Scarred by the financial crisis, price conscious buyers aged under 30 are driving a fundamental shift in how insurance is bought, according to Towers Watson. A survey of over 7,000 consumers across Europe’s largest and fastest-growing markets - including the UK, France, Germany and Turkey – found the advance of technology increasingly distancing the millennial generation of buyers from traditional purchase channels and sources of advice and influence.
Tammy Richardson, UK head of insurance management consultancy at Towers Watson, commented: “Brand power and the traditional broker role are in decline as a new generation of buyers drive a rise in direct sales online. Consumers are increasingly in control and now more likely to ‘pull’ information from comparison websites, smartphones and social media than respond to ‘pushed’ communication.”
The survey, The shifting balance of power, also found many under-25s to be far more risk aware and interested in financial security than previously thought, underlining the need for insurers to find new methods of engaging with these younger buyers. Tammy Richardson noted that this shifting balance of power in the customer/provider relationship could present an opportunity for insurers. “With the right digital distribution technology in place, companies will be able to meet emerging consumer needs to more easily compare and choose financial products tailored to their preferences,” she said.
Previous Towers Watson research supports the position that technology platforms are expected to play a key future role, with more than four in 10 senior property and casualty insurance executives rating digital distribution as the most attractive channel for acquisition in the next three years. A quarter of life insurers also put top priority on digital distribution capability.
Tammy Richardson said: “An important implication of this survey, in our opinion, is that insurers will need to further enhance their efforts to make product benefits more transparent and use data and analytics in new ways to improve their understanding of customer behaviours. This is likely to be central to future profitability, driving strategy for customer acquisition, retention and portfolio management. There is a lot of attention focused on data (big data), but the data itself will not provide a strategic advantage for insurers; how they use it is key and that is why analytics has such an important role to play."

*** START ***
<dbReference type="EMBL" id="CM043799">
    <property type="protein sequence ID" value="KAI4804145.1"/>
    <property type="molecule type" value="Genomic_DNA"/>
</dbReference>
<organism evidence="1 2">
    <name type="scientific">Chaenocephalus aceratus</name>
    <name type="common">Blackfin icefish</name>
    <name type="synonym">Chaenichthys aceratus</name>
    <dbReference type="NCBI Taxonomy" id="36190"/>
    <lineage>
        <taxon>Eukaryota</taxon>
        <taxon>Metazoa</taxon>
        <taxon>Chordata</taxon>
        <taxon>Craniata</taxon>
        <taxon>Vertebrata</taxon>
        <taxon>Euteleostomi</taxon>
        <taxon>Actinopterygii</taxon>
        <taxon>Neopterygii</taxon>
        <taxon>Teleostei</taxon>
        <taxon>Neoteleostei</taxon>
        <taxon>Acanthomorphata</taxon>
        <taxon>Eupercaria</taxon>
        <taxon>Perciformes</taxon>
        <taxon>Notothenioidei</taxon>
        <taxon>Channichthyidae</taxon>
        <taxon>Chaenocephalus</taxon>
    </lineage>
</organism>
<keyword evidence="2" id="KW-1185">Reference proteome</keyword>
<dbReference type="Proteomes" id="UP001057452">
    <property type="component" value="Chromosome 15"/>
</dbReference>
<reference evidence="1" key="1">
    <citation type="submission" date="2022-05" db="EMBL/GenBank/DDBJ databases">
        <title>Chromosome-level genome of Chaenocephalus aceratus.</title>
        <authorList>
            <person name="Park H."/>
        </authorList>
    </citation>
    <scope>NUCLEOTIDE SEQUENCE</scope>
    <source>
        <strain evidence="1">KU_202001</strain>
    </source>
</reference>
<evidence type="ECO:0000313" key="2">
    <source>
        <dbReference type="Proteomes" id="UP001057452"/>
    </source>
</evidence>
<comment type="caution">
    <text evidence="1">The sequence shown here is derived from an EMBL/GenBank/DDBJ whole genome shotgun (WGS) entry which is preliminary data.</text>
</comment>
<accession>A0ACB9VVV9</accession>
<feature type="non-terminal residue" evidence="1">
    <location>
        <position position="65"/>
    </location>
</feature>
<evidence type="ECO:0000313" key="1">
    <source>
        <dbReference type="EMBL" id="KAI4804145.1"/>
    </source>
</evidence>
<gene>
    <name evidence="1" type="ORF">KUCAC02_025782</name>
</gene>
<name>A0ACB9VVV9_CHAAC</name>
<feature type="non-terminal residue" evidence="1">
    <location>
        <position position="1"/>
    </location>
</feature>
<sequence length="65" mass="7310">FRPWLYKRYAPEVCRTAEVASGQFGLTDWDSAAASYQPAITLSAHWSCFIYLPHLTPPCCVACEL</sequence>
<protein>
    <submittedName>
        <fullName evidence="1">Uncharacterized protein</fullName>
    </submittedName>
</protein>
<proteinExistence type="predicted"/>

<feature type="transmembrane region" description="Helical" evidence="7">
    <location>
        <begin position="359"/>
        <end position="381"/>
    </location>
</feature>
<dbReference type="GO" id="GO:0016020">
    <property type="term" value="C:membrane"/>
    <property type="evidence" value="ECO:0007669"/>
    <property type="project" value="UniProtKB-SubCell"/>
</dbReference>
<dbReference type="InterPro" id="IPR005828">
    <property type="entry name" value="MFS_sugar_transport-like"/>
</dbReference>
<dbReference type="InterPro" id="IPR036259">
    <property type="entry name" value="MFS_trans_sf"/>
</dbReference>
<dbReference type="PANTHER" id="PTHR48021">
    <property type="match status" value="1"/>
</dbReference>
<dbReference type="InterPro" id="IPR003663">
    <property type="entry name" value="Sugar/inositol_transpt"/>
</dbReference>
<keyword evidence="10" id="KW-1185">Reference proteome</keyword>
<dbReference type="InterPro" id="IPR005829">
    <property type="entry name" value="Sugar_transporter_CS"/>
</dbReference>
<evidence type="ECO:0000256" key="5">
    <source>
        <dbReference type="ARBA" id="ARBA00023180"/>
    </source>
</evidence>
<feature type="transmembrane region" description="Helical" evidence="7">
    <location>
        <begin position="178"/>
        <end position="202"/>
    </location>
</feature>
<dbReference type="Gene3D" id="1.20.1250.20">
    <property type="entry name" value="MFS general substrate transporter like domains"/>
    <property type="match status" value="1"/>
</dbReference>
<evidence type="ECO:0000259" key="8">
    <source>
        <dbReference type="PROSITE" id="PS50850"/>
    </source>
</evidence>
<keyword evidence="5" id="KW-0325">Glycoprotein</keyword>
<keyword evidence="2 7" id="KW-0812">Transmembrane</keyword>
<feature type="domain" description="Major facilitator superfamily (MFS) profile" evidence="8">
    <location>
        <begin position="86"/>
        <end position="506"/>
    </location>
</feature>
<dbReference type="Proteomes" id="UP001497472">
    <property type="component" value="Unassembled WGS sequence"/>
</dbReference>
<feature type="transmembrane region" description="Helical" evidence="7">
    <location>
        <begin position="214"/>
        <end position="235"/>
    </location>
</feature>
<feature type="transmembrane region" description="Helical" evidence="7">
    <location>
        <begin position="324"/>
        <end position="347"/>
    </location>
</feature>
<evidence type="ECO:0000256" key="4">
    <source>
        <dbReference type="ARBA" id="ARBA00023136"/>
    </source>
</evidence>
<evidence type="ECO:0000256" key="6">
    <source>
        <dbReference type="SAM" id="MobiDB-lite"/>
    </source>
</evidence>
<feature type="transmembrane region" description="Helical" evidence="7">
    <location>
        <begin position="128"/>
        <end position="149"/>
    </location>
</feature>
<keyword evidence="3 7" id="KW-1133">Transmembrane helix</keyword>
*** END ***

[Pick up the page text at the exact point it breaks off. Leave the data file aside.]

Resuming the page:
“The danger is that if insurers do not get to grips with how buyers use of technology to make financial decisions is evolving, other digital businesses with relevant expertise may step in.”
According to Towers Watson, these findings further highlight the risk that some products will be deemed by regulators to have been sold without sufficient understanding from those buying them or to have been inappropriate to the needs of consumers.
Tammy Richardson said: “Further changes in distribution channels will not devolve insurers of responsibility for explaining what their customers are buying.”
Key survey findings included:
- Young consumers are the most likely to save regularly. Over 50% of 25-34 year-olds in the survey said that they save on a monthly basis, as did 46% of 18-24 year olds.
- Under 25s across Europe have become more risk averse in the last five years than any other age group.
- Less than 10% of 18-24 year olds would anticipate buying common forms of insurance from an agent or broker. Banks remain an important distribution channel in some countries, particularly for life insurance.
- Price is the dominant consideration for 70% of UK 18-34 year olds when buying motor insurance.
- Less than 10% of UK survey respondents cited brand reputation as an influence on their buying decision for life, home and motor insurance.
ABOUT THE SURVEY
Towers Watson commissioned a consumer survey in 2014 across seven European countries to identify or confirm financial services buying trends. The countries covered were the six largest markets in Europe – France, Germany, Italy, The Netherlands, Spain and the UK – plus the region’s most rapidly emerging market, Turkey. A minimum of 1000 people took part in each country as part of a total survey sample of 7,136.
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